As a child he was taught that anger is a sin. FYI - Feelings are not sinful. They are warning lights to let us know we need to pay attention. (We know they can become shortcomings if we do not appropriately deal with them, but that is a different kettle of fish.) Because he received bad intell about emotions and was punished if he did express his anger, he has no skill sets for processing his anger and frustration. He also thinks that good Christians do not feel anger. Wrong. Even Jesus got appropriately mad when circumstances called for it!

As we work through our inventories, we may need to push the pause button time and again and ask for feedback and help sorting through our emotions - particularly if we have repressed ours or been taught that our feelings are wrong. In fact, our inability to express and respond in healthy ways to a wide range of feelings may contribute to our daily problems. It certainly makes our daily life more difficult. The Fourth Step allows us to grow and learn and figure out not only our emotions, but other key information about ourselves too.

Lives of careless wrongdoing are tumbledown shacks; holy living builds soaring cathedrals.

~Proverbs 14:11, The Message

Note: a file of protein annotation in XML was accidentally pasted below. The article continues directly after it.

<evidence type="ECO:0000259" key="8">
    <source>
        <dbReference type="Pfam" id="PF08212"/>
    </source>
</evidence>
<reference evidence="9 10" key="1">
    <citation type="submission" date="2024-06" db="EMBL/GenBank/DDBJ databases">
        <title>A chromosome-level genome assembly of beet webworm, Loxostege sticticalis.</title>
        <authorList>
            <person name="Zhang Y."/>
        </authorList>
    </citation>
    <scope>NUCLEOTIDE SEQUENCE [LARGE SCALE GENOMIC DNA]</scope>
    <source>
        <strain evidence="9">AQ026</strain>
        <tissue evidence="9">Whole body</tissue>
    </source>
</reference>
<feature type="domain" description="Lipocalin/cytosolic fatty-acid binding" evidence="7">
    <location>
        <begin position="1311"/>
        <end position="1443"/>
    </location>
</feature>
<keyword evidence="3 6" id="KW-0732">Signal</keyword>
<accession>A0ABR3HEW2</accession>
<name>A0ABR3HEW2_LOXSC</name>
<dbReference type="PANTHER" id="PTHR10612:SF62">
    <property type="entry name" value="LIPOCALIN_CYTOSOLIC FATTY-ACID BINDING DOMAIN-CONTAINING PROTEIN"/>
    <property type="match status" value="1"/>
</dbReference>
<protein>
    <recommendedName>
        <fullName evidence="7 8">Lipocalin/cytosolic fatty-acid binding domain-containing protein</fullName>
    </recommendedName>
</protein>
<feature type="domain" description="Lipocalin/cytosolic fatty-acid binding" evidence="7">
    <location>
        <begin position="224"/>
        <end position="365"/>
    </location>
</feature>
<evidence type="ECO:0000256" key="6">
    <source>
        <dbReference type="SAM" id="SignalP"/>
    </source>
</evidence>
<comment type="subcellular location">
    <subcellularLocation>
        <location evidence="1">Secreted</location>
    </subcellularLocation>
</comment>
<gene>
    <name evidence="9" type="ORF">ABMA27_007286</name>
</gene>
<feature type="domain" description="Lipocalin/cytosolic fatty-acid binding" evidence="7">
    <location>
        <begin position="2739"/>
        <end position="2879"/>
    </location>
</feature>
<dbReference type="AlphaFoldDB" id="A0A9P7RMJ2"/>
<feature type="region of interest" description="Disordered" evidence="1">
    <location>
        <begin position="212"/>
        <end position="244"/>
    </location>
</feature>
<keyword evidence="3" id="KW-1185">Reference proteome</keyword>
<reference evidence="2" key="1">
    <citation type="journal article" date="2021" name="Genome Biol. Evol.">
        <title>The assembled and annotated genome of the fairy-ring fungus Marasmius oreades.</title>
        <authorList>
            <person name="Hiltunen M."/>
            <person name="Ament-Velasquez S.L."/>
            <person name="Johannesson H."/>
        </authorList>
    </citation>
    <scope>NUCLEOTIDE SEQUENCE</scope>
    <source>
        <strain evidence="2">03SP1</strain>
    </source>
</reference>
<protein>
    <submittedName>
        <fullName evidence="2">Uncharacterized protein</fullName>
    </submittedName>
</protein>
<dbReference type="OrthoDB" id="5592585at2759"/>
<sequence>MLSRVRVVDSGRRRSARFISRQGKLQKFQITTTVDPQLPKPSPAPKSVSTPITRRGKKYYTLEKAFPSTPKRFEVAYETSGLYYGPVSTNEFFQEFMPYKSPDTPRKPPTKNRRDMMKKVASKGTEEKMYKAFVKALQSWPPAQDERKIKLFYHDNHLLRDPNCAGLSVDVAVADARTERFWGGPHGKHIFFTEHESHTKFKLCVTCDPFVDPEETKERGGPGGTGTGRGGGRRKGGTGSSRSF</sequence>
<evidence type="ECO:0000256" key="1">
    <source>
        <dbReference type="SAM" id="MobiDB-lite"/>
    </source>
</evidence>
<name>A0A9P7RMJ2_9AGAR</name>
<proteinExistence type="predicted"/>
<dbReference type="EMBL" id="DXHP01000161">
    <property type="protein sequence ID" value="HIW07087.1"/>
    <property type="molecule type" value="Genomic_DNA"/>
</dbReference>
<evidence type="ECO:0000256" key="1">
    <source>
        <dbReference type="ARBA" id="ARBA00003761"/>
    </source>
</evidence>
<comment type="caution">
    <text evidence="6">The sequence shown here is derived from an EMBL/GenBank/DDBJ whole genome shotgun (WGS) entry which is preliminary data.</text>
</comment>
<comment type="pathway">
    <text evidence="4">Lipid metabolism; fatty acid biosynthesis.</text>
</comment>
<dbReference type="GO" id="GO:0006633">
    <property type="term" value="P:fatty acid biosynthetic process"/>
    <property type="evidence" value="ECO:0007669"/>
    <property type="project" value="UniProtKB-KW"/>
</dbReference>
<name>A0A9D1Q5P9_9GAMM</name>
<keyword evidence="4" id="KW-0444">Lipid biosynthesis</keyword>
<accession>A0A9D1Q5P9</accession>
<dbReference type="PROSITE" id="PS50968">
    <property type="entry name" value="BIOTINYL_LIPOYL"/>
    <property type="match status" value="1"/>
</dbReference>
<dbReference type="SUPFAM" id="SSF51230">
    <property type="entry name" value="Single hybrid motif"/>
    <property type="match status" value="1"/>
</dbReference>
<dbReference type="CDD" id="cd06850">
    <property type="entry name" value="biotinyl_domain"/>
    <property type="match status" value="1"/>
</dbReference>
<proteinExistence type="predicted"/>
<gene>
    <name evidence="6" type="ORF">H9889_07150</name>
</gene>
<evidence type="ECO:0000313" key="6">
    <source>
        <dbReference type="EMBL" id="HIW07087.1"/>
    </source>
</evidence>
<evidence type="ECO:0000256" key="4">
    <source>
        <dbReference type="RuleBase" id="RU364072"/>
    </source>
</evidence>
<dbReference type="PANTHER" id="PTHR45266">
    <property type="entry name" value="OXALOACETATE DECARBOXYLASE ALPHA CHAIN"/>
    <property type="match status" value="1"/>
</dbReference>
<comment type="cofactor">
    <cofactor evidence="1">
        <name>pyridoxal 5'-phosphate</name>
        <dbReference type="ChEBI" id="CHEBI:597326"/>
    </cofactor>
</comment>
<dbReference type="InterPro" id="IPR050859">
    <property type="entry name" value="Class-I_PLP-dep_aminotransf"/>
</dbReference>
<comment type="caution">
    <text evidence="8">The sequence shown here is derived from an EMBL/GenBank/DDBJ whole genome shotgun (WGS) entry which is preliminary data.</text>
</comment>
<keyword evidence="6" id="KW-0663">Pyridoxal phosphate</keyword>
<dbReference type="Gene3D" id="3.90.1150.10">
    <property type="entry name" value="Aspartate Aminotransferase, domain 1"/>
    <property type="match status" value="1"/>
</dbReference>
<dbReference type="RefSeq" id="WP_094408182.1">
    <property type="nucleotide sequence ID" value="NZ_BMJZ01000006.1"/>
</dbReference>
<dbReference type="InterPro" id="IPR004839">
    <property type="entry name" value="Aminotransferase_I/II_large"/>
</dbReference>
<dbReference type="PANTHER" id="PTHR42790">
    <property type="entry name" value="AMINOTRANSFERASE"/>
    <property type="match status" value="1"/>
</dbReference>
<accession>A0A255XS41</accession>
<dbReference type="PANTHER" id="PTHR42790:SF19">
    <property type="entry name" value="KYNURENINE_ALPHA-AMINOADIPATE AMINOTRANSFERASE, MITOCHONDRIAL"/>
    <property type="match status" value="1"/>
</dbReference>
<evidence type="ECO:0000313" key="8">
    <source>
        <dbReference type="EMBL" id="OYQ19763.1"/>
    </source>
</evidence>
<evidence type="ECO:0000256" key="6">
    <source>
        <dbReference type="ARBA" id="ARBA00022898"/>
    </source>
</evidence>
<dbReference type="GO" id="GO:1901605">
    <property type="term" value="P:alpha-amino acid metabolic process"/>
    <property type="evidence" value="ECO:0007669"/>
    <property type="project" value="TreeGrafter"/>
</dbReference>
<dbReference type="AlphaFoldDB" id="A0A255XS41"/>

Reacting, Ruminating, Blaming, and Numbing

When we experience trauma, our entire being goes into a form of survival mode. This is a reaction, not a response. We do not think. We do not feel. We do not reason. We do not evaluate the situation and ask how we want to respond based on our core values or long term plans.

We react. We ruminate. We blame. We numb.

Maybe take some time today to consider how you might be reacting (rather than responding), ruminating (rather than thinking in a balanced way about life), blaming (rather than accepting responsibility for our issues and letting others deal with their issues), and numbing (by a million different coping strategies - over or under eating, over or under sleeping, over or under exercising, using alcohol or drugs to excess, spending too much money, etc.)

Don't judge yourself as you make an inventory

Most of us do not skate through life without experiences that are quite upsetting, even traumatizing to us. Trauma is an interesting phenomena. We cannot judge what trauma means for anyone but ourselves.